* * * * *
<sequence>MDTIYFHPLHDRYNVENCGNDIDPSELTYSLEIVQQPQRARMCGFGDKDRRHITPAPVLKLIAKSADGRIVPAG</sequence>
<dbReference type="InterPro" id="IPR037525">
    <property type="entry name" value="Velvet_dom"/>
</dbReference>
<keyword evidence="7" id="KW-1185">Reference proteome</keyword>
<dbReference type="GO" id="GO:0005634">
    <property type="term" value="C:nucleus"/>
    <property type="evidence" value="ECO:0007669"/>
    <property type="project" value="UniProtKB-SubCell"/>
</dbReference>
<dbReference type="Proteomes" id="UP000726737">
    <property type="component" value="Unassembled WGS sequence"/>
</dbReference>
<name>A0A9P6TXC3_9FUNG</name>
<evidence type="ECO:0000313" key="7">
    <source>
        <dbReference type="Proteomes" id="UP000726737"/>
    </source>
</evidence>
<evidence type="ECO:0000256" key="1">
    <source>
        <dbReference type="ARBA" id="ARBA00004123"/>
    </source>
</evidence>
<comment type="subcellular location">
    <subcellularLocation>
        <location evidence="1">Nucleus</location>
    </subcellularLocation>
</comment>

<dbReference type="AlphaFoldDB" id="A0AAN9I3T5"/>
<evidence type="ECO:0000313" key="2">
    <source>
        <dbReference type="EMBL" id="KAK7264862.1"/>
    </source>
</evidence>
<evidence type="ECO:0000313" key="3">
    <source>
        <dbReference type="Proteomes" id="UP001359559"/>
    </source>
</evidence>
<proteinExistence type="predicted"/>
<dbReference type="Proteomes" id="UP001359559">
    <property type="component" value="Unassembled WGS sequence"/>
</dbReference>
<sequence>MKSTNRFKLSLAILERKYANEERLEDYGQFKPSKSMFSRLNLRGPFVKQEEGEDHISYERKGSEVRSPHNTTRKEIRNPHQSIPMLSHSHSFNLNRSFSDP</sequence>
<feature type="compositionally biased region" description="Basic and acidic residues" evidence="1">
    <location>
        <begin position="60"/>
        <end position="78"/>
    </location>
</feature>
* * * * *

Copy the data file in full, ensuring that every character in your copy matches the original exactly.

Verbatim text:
<sequence>MDTIYFHPLHDRYNVENCGNDIDPSELTYSLEIVQQPQRARMCGFGDKDRRHITPAPVLKLIAKSADGRIVPAG</sequence>
<dbReference type="InterPro" id="IPR037525">
    <property type="entry name" value="Velvet_dom"/>
</dbReference>
<keyword evidence="7" id="KW-1185">Reference proteome</keyword>
<dbReference type="GO" id="GO:0005634">
    <property type="term" value="C:nucleus"/>
    <property type="evidence" value="ECO:0007669"/>
    <property type="project" value="UniProtKB-SubCell"/>
</dbReference>
<dbReference type="Proteomes" id="UP000726737">
    <property type="component" value="Unassembled WGS sequence"/>
</dbReference>
<name>A0A9P6TXC3_9FUNG</name>
<evidence type="ECO:0000313" key="7">
    <source>
        <dbReference type="Proteomes" id="UP000726737"/>
    </source>
</evidence>
<evidence type="ECO:0000256" key="1">
    <source>
        <dbReference type="ARBA" id="ARBA00004123"/>
    </source>
</evidence>
<comment type="subcellular location">
    <subcellularLocation>
        <location evidence="1">Nucleus</location>
    </subcellularLocation>
</comment>

<dbReference type="AlphaFoldDB" id="A0AAN9I3T5"/>
<evidence type="ECO:0000313" key="2">
    <source>
        <dbReference type="EMBL" id="KAK7264862.1"/>
    </source>
</evidence>
<evidence type="ECO:0000313" key="3">
    <source>
        <dbReference type="Proteomes" id="UP001359559"/>
    </source>
</evidence>
<proteinExistence type="predicted"/>
<dbReference type="Proteomes" id="UP001359559">
    <property type="component" value="Unassembled WGS sequence"/>
</dbReference>
<sequence>MKSTNRFKLSLAILERKYANEERLEDYGQFKPSKSMFSRLNLRGPFVKQEEGEDHISYERKGSEVRSPHNTTRKEIRNPHQSIPMLSHSHSFNLNRSFSDP</sequence>
<feature type="compositionally biased region" description="Basic and acidic residues" evidence="1">
    <location>
        <begin position="60"/>
        <end position="78"/>
    </location>
</feature>